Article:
Waiting for Ages

Some years ago I watched a swords and sandal epic movie (produced in Italy with English sub-titles) about an old Grecian legend involving titans, monsters heroes etc.  The titans had just been released from some kind of very long captivity from a previous age.  One titan (in human form) was chatting with a barmaid and said “I have been waiting for ages to meet someone as beautiful as you”.  This innocuous story led me to consider how the astrological ages correspond with developments with the astrological ages.  Allegorically this could be likened to the astrological ages navel gazing.

The ‘modern’ approach to the astrological ages was kicked off by the Greek astronomer-astrologer Hipparchus in the late 2nd century BC when he irrefutably discovered the slow eastward shift of the stars due to the precession of the equinoxes.  This newly perceived perspective from around 127 BC (for the Greeks at least) allowed Hipparchus to conceptualize the astrological ages.  This occurred in the previous Scorpio sub-age (189 – 8 BC) – specifically extremely close to the first sub-age decan cusp around 129 BC, the Cancer sub-age decan cusp.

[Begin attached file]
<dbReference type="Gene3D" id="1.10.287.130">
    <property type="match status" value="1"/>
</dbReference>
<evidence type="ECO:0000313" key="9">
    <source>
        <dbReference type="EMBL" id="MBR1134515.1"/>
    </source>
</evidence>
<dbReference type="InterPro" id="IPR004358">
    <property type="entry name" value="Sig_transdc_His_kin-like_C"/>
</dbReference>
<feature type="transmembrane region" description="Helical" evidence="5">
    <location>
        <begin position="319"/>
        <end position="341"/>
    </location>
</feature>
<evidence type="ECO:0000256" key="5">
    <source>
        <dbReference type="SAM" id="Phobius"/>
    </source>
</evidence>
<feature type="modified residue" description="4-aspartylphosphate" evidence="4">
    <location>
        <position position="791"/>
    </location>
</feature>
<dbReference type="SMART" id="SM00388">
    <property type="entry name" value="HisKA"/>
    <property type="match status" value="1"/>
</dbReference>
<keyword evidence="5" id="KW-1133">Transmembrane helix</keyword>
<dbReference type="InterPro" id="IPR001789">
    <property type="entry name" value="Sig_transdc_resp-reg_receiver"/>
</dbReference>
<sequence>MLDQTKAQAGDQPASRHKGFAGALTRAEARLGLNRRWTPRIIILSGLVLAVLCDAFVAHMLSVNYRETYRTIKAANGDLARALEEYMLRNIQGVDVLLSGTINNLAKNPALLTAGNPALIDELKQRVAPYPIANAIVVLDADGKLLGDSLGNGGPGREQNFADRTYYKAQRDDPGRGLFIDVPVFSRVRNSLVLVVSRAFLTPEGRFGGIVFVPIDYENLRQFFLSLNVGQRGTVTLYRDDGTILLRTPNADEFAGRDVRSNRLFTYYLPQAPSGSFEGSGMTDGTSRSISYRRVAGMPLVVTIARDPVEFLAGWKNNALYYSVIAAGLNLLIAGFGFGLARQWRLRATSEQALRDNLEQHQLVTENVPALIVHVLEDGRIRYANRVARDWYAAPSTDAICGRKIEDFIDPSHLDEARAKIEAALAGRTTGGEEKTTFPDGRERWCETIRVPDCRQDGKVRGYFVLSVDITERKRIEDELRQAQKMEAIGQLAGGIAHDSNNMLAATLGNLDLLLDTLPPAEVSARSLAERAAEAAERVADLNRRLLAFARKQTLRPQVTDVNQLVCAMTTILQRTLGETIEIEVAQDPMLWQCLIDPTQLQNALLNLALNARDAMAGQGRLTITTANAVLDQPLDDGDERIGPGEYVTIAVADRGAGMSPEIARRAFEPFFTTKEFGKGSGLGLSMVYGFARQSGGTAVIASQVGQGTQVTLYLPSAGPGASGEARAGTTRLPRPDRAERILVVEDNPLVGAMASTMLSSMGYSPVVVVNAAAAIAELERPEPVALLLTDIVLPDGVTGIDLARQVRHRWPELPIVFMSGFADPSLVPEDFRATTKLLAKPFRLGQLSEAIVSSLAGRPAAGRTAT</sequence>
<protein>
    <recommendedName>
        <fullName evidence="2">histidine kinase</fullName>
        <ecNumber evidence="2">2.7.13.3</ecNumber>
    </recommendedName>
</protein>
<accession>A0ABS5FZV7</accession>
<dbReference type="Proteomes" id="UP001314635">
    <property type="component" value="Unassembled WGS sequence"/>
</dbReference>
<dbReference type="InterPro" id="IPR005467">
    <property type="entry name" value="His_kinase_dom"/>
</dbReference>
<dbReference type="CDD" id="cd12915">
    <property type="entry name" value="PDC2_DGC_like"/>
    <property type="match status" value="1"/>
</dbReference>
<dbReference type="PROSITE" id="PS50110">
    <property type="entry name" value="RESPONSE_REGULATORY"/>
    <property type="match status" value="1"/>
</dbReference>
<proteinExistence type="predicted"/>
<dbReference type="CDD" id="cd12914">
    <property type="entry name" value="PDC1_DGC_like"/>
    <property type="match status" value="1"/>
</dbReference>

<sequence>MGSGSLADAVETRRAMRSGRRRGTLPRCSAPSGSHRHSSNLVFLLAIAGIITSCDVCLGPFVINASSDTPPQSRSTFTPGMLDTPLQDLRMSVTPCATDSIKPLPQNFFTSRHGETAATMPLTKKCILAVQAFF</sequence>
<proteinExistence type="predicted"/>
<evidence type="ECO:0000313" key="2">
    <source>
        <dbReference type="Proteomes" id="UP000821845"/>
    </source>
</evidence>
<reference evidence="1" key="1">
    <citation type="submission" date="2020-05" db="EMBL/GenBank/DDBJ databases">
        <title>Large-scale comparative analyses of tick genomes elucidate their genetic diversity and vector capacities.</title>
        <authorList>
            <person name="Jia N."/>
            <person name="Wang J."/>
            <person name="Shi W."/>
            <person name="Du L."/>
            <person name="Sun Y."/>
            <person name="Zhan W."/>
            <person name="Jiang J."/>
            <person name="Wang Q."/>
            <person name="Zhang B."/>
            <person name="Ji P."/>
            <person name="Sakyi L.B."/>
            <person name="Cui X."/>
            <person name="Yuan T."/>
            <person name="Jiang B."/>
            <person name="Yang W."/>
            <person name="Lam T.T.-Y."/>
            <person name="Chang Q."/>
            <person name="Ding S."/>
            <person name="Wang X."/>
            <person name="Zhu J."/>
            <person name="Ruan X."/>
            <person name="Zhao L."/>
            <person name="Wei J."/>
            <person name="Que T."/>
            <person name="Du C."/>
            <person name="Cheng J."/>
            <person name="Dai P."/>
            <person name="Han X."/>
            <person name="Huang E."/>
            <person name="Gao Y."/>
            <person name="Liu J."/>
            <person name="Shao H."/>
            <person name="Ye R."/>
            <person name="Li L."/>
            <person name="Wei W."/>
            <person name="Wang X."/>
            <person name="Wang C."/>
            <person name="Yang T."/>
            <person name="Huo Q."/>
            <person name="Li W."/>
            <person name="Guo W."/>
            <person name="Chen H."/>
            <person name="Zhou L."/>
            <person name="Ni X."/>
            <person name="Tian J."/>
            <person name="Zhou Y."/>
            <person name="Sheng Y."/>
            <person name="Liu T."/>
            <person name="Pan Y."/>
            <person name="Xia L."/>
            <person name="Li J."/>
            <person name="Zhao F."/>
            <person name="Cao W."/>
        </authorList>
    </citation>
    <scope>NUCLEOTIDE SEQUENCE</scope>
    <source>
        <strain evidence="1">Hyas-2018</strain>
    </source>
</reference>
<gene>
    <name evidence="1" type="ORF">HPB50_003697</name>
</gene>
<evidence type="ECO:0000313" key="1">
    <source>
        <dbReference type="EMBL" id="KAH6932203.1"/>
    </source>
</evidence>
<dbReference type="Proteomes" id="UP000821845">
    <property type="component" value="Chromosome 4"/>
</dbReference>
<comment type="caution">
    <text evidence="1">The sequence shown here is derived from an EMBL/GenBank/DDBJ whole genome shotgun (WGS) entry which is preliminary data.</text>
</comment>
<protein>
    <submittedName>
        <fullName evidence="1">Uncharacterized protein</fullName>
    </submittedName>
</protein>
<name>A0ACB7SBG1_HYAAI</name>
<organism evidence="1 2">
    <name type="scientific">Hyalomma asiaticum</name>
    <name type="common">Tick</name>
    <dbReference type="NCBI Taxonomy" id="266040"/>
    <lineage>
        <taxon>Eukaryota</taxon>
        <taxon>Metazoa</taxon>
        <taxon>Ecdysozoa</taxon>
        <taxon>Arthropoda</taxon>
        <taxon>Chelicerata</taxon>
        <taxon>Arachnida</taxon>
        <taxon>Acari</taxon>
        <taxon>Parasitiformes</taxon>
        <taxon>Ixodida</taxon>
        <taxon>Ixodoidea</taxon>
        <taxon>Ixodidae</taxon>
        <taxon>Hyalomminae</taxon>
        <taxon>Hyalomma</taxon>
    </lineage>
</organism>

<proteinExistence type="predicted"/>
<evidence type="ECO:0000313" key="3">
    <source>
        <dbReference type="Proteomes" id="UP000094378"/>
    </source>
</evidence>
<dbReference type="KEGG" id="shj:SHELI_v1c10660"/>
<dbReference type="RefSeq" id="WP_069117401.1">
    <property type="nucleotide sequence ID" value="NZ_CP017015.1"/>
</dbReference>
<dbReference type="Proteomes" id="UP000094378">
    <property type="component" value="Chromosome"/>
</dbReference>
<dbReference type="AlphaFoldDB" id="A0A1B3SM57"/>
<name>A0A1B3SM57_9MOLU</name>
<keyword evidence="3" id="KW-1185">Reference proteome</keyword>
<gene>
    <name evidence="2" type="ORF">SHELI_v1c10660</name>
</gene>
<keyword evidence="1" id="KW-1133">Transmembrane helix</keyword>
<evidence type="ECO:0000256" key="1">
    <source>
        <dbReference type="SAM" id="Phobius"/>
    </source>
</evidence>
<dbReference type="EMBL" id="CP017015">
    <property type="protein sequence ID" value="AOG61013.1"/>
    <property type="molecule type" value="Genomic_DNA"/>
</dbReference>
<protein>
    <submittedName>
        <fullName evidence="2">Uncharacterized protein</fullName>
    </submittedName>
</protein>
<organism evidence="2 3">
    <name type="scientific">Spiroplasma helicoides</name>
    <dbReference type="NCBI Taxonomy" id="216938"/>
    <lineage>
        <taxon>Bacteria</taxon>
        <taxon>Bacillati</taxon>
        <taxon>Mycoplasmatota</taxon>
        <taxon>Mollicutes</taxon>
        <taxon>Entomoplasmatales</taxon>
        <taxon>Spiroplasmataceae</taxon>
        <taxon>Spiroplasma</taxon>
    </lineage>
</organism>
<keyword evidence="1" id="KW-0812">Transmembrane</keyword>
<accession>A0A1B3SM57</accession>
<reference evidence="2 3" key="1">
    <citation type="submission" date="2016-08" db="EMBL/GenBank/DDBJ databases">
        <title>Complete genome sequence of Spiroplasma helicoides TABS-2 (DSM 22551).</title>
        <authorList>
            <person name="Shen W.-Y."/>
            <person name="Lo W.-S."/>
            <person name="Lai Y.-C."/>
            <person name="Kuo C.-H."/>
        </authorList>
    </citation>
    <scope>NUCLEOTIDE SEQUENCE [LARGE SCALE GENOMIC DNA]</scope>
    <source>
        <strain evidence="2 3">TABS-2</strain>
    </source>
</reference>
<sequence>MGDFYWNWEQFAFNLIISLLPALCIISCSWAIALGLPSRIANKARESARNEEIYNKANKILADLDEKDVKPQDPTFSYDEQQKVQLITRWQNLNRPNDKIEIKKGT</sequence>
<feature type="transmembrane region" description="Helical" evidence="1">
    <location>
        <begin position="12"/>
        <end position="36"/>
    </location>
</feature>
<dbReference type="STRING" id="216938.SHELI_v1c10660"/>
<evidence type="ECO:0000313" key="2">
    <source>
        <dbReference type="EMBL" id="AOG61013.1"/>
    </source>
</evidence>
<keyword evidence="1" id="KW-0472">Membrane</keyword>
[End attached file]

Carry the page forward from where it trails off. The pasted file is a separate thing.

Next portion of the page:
Jump forward to modern times, and the equivalent to 127 BC is 1853 AD (equivalent in the sense that both 1853 AD and 127 BC exist two years past their respective Cancer sub-age decan cusp).  There is also another way of relating specific periods between different ages.  Each age is approximately 2150 years.  Add 2150 years (an age) to 127 BCE and we arrive at 2024 AD.  At a minimum, we know that the period 1853 to 2012 (leading to 2024) has experienced a revolution in the acceptance, understanding or recognition of the astrological ages in modern times along with a massive resurgence of interest in astrology.